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Highlands Ranch High School - Mr. Sedivy
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Flag of France

- World History -
The French Revolution and
The Napoleonic Era

The French Revolution
The Reign of Terror and the Guillotine

The Guillotine
Similar machines had been used in Scotland, Germany, and Italy. In France, the guillotine became the accepted method of execution following tests on sheep and cadavers. Joseph Guillotine, a doctor, suggested its use for all executions, because it was a quick, painless death. Prior to this, only nobility had the option to die this way. After an execution, two men would toss the body into a large basket, while a third would do the same to the head. With well-known people, the executioner would hold up the head and the people would cheer.

The guillotine became the preferred method of execution and became known as "The National Razor."

The Reign of Terror
There was a radical takeover of the government to create a Republic. This was called the "Reign of Terror." It was controlled by the Committee of Public Safety - the Jacobins. Robospierre ran the country. He got an army of 800,000. It was the biggest army ever, in Europe, up to that time. Between 20,000 - 40,000 people were executed. At their trials, they could not speak in their own defense. The victims were clergy, aristocracy, and common people. Anyone who disagreed with the Jacobins was a "threat to the Republic."

18th-century political cartoon
Louis XVI's plans to escape from Paris across the border into Austria failed after he was captured at Varennes.

The king and queen tried to escape to Austrian-held Netherlands dressed as common people, but were caught. When they were returned to Paris, the soldiers wouldn't salute, people didn't remove their hats, and the people were silent. The royalty had lost all support of the people.

Marie Antoinette execution
Marie Antoinette showed great courage at her trial, but was executed in October 1793.

The king was guillotined on January 21, 1793 - by one vote of the National Convention - for being a threat to the Republic. The queen was guillotined nine months later.

Louis XVI execution
A guard holds the severed head of King Louis XVI for the crowd to see.
Moments later, thousands of triumphant citizens yelled, "Vive la Republique."

She accidentally stepped on the foot of the executioner and apologized. She never said, "Let them eat cake." That came from a Rosseau writing published before she was born. Little Louis died in prison in 1795 at the age of ten.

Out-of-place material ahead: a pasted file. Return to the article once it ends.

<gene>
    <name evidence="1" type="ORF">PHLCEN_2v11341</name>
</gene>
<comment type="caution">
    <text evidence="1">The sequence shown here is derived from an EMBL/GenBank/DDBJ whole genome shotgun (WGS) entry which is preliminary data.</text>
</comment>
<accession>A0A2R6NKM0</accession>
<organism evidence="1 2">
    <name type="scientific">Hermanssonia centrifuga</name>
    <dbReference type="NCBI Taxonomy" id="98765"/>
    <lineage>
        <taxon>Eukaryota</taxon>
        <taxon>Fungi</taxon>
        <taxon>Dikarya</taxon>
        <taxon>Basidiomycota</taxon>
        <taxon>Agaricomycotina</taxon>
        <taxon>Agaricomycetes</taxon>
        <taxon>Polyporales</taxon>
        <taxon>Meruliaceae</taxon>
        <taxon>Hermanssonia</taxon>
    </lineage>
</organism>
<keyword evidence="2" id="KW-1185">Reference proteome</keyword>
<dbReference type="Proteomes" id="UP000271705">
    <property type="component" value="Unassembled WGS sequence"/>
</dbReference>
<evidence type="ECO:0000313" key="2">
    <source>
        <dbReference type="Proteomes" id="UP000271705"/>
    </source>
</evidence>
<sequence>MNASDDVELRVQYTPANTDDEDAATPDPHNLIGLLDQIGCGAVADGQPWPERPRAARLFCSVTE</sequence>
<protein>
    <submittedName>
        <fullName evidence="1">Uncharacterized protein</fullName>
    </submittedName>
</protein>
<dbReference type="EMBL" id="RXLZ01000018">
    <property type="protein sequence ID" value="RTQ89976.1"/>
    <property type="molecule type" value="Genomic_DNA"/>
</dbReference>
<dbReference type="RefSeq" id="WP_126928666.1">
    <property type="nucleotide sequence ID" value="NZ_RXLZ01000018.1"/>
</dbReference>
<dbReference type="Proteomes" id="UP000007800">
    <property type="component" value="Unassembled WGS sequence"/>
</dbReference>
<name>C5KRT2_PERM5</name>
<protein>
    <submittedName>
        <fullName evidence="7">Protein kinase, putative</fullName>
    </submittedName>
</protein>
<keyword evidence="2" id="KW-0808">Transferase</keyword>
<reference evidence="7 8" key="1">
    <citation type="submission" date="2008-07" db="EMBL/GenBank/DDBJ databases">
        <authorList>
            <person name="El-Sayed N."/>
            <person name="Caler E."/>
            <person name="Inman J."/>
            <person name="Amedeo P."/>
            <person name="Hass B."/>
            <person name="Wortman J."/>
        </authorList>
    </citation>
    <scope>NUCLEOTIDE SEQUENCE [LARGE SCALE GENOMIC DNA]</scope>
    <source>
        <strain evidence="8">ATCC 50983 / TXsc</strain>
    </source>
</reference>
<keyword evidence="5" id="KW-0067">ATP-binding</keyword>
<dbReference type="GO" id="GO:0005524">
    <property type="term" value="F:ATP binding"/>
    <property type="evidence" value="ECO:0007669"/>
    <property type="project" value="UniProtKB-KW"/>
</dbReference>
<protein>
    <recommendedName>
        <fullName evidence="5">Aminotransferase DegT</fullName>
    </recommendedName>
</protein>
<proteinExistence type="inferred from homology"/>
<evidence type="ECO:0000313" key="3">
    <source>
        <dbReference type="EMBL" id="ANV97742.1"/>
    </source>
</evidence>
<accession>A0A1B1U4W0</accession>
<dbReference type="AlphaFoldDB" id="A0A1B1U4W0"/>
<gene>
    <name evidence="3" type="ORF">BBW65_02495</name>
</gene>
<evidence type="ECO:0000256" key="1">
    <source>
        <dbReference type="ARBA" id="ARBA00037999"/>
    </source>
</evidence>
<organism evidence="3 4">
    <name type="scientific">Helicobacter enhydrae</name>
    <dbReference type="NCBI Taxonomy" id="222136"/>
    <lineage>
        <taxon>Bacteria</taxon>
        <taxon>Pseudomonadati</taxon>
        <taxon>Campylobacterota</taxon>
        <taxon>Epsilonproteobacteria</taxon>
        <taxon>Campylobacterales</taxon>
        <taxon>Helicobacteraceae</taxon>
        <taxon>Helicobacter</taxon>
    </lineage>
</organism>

Robespierre wounded
Robespierre lies wounded before the Revolutionary Tribunal.

Christianity was banned for awhile. Robespierre even executed some of his fellow leaders. Danton and others were executed in 1794.

Danton execution
As Danton approaches the scaffold, he predicts that the people will
turn against Robespierre in less than three months.

Thermidorian Reaction
In 1794, the Bourgeosie arrested and executed Robespierre. The Revolution began to swing back to the moderates.

The Directory
France had a new Constitution in 1795. It was now a Republic, but weak. People were mad because there were severe economic problems.

Results of the French Revolution
The French Revolution ended feudalism, absolute monarchy, and the special privileges of the nobles and clergy. The Constitution guaranteed individual rights (lost during the Reign of Terror). The Bourgeosie gained power and became the most powerful class in France. They started "Nationalism," the love of country, instead of love for a monarch or small group.

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The French Revolution
1. The Old Regime and the Estates General

2. Tennis Court Oath / Storming of the Bastille

3. The Reign of Terror and the Guillotine

The Napoleonic Era
4. The Life of Napoleon Bonaparte

5. Napoleon's Problems /
Results on Europe of the Napoleonic Era

Related Information
Marseillaise, the National Anthem of France

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Historical Periods of
World History Class Study

| Prehistory | Mesopotamia & Phoenicians |
| Ancient Egypt | Greece | Rome |
| Medieval History | Renaissance and Reformation |
| Exploration | National Monarchies |
| The Scientific Revolution and the Enlightenment |
| Colonial America and American Revolution |
| The French Revolution and the Napoleonic Era



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